Thus, a common reading device includes a precharging circuit for each of the bit lines that limits the bit line voltage, a read current generator connected to the bit lines, and a read amplifier that provides the information at the output. The precharging circuit is in practice a current/voltage converter that fulfils three different functions. The first function is supplying current to precharge the bit lines. The second function is limiting the bit line potential to a specified precharging read voltage to eliminate involuntary programming. Furthermore, the third function is supplying a signal to the amplifier, with a voltage that varies strongly with the current on the associated bit line, in the evaluation stage.
The reading device therefore goes through several stages of operation. These include starting up the precharging circuits, activation of the read current generators, selection and precharging of the bit lines, and selection of the word line (row decoding). The voltage levels seen by the read amplifier are then often close to Vdd and are related not to the state of the selected cell but to the precharging circuit.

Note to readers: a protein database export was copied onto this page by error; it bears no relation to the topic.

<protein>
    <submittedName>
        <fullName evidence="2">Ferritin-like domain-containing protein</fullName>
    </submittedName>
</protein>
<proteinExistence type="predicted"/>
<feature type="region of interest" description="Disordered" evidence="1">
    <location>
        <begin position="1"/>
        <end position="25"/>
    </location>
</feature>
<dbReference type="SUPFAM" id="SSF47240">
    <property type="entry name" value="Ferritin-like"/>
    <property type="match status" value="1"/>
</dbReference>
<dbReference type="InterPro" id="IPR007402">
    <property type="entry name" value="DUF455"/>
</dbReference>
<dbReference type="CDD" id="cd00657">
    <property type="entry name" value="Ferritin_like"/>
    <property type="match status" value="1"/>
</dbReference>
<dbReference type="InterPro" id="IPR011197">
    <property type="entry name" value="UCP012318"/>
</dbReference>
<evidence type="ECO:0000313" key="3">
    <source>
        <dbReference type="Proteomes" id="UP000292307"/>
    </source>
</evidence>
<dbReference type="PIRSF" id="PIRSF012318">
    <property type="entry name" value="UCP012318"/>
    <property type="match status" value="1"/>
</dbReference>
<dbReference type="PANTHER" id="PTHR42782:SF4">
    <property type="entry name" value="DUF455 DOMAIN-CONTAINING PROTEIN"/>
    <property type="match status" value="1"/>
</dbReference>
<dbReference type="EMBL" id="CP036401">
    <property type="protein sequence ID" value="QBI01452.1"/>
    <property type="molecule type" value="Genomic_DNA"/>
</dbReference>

At this time, the cell selected in read mode either absorbs or does not absorb current. If current is absorbed (in the case of a blank or erased cell), this current is first given by the bit line capacitance and then by the associated read current generator. This absorption of current produces a great variation of voltage in the signal applied at the input to the differential amplifier, causing it to switch over. Even so, the output of the amplifier oscillates throughout the time of the variations on the bit lines. This slows down the setting up of the real data at the output.
In practice, the sequencing operations needed to start up the various circuits of the reading device and the parasitic oscillations of the amplifier lengthen the read access time. One and one-half clock cycles are needed to obtain the output data element. By way of example, a typical read access time may be 80 nanoseconds, and a maximum read access time may be 130 nanoseconds.
To avoid oscillations at the output of the amplifier, reading devices may use a latch instead of the read differential amplifier. Yet, it is then necessary to provide an additional external sequencing. This is to provide the activation signal for this latch as a function of all the time constraints and as a function of the sensitivity of the latch. This activation signal often comes from a control unit using reference circuits known as “dummy” circuits in the art. These circuits are sized to obtain sufficient latitude, allowing for the worst cases of propagation. In the prior art, the reading is slowed down because of the successive sequencing operations needed and the oscillation of the amplifier.